Today, we know more. Much much more. Hopefully we have learnt. We are not going to make the same mistakes again.
So, when you buy into a company, look at the leverage on the balance-sheet. A debt : equity ratio of 1 : 1 is healthy. It promises balanced growth. If the ratio is lower, even better. We’ll talk about debt : equity ratios that are below 0.5 some other day.
Most companies do not have a healthy debt : equity ratio. Promoters like to borrow, and borrow big. You as an investor then need to judge. What exactly is the promotor using these funds for? Is he or she using these funds to finance a hi-fi lifestyle, with flashy cars, villas and company jets? Or is the promoter using these funds for the growth of the company, i.e. for the benefit of the shareholders? Use your common-sense. Look into a company’s management before buying into any company.
As regards your own self, reason it out, people. Save. As long as you can avoid taking that loan, do so. Loaned money comes with lots of hidden fees. If I’m not mistaken, now you’ll even need to pay service tax and education cess on a loan, but please correct me if I’m wrong. There’s definitely a loan-activation fee. Then there’s the huge interest, that compounds very fast. Ask someone who has borrowed on his or her credit card. There’s the collateral you’re promising against the loan. That’s your life you’re putting on the line. All for a bit of leveraged fun? How will your children remember you?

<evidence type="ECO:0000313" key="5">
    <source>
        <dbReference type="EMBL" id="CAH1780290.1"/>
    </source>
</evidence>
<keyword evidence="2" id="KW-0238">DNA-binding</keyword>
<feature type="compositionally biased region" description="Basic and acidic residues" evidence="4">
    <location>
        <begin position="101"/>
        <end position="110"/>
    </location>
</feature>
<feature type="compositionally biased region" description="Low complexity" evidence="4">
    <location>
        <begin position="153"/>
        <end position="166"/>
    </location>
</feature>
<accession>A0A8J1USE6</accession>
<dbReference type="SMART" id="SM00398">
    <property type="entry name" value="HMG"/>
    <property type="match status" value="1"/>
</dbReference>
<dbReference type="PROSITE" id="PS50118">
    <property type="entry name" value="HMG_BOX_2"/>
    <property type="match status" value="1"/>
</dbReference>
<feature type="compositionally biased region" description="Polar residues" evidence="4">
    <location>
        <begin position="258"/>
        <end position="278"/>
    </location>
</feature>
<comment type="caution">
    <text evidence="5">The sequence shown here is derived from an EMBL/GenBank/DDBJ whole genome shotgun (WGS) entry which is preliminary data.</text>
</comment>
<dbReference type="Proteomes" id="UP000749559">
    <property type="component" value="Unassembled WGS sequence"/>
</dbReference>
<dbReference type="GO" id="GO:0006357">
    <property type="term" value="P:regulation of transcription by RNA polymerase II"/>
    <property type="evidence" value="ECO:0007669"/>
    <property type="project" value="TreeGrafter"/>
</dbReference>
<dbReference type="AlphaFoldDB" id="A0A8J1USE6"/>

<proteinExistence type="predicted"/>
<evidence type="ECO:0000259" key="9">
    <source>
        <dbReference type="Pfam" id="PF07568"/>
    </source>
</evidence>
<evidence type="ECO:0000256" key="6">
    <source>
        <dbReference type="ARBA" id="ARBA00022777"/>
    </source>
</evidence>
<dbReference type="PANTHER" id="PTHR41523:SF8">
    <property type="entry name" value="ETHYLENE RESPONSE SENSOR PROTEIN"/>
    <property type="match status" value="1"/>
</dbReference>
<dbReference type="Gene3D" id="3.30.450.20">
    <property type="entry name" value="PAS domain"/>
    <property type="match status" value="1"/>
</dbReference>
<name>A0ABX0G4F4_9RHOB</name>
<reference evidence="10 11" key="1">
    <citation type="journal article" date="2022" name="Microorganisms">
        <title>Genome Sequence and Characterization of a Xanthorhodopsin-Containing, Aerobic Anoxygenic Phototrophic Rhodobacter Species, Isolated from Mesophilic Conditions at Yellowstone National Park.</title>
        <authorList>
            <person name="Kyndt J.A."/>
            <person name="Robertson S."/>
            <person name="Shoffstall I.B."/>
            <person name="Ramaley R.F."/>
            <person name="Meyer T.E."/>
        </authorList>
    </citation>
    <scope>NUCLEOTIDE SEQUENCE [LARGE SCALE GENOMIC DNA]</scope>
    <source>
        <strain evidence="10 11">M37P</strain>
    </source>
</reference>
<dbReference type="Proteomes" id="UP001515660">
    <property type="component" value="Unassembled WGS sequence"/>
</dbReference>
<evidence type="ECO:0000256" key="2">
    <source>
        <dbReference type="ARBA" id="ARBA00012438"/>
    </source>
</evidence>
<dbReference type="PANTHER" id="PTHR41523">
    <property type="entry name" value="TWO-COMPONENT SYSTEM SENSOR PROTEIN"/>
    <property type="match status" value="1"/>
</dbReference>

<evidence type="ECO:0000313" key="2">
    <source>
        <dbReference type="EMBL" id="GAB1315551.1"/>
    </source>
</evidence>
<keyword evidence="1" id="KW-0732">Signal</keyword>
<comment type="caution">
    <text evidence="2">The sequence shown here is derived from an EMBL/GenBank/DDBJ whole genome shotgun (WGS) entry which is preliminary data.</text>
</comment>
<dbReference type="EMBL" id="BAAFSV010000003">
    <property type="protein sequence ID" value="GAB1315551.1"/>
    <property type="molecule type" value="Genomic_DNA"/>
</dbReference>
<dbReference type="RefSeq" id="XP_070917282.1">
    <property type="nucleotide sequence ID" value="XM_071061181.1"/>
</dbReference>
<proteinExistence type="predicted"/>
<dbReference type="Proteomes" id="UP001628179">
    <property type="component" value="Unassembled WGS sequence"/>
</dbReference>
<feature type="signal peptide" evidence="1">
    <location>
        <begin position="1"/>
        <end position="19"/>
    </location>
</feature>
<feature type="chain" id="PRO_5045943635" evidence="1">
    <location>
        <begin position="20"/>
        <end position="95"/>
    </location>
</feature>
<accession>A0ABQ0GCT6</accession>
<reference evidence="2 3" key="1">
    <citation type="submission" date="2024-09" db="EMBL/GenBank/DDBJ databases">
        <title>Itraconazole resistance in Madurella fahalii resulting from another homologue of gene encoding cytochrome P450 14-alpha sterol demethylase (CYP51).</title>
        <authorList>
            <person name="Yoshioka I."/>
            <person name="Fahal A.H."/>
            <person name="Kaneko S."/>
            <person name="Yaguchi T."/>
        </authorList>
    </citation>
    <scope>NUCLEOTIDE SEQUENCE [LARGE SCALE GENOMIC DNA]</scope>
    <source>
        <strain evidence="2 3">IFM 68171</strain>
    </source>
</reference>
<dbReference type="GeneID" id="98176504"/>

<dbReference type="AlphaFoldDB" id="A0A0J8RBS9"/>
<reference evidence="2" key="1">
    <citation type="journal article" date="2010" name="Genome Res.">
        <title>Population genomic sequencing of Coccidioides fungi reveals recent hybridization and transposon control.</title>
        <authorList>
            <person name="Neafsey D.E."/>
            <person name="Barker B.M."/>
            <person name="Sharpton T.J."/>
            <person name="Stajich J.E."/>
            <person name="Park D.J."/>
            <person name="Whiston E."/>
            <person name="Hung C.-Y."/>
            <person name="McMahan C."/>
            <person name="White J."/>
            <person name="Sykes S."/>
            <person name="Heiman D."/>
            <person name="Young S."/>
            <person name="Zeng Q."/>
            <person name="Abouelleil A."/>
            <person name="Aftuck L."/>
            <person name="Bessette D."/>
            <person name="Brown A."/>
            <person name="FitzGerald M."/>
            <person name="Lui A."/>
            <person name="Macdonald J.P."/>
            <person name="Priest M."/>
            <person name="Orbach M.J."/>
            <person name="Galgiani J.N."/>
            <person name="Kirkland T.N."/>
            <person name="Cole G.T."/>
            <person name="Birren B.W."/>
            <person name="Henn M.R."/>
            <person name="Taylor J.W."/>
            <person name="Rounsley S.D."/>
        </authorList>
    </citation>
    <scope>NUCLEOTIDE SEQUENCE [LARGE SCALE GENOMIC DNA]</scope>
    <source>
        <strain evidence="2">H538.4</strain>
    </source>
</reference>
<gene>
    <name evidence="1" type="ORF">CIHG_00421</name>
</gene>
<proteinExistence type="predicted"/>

Also, when you invest with no leverage on your own balance-sheet, your mind is relaxed. There is no tension, and your investment decisions are solid. Furthermore, if you’re invested without having borrowed, there’s no question of having an investment terminated prematurely because of a loan-repayment date maturing coupled with one’s inability to pay.
How does the following sentence sound?
” Then came leverage, and common-sense disappeared.”
Not good, right?
Air India and Kingfisher Airlines (KFA) … can you name two things these two have in common?
They’re both loss-making airlines.
Furthermore, there’s lack of will-power to make them profit-making, from the very top.